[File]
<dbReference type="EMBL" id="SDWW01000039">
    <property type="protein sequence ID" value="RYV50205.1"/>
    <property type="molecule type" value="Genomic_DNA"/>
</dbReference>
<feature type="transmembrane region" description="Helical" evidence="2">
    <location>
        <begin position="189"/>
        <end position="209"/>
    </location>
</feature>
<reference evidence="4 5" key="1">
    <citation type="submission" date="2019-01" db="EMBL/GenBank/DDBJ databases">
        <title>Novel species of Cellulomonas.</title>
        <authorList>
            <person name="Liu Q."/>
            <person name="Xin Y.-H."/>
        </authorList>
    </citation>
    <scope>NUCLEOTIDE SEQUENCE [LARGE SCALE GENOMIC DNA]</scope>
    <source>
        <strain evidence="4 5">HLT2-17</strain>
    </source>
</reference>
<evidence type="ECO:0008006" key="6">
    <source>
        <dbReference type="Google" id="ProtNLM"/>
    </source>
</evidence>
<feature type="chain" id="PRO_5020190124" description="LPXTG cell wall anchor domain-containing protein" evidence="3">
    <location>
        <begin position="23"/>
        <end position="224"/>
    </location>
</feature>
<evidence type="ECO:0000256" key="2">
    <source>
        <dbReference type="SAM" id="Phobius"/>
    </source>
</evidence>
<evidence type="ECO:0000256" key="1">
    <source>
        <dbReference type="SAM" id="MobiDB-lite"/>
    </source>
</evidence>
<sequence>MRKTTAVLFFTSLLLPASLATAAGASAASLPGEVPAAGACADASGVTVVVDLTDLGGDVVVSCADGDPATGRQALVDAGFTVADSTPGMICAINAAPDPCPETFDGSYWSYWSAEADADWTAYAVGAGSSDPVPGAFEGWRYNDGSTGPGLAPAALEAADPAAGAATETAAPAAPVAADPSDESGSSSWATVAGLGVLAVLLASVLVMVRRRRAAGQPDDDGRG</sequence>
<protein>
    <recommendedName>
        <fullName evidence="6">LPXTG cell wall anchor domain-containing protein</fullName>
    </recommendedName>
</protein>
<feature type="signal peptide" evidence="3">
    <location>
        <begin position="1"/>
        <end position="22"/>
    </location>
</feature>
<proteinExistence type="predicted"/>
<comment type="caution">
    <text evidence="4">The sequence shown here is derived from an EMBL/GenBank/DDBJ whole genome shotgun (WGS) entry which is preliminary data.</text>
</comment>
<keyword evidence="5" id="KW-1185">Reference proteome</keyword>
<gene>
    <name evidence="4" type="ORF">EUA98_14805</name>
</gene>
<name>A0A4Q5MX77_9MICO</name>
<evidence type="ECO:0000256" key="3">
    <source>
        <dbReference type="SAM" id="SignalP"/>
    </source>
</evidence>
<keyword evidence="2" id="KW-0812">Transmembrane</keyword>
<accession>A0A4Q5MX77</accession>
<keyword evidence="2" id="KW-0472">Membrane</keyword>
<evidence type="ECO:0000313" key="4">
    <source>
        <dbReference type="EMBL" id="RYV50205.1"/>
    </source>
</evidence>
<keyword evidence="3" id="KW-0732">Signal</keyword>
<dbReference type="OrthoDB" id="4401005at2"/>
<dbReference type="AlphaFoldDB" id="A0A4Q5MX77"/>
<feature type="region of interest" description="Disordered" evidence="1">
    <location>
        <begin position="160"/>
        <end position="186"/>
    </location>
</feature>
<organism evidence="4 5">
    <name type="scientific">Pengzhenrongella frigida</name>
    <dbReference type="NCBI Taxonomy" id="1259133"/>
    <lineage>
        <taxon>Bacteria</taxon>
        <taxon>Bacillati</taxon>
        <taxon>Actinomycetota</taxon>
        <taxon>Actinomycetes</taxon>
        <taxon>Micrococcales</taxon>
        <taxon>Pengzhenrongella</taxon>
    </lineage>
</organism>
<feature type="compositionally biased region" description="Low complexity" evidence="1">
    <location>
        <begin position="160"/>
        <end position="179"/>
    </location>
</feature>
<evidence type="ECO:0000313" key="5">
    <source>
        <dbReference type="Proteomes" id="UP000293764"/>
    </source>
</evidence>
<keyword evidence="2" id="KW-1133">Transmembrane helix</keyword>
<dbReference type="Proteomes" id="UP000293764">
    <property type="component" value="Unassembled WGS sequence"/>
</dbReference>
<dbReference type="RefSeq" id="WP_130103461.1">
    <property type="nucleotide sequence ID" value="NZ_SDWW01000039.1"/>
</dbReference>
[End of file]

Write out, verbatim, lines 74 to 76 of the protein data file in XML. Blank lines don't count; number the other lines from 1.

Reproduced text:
<evidence type="ECO:0000313" key="4">
    <source>
        <dbReference type="EMBL" id="RYV50205.1"/>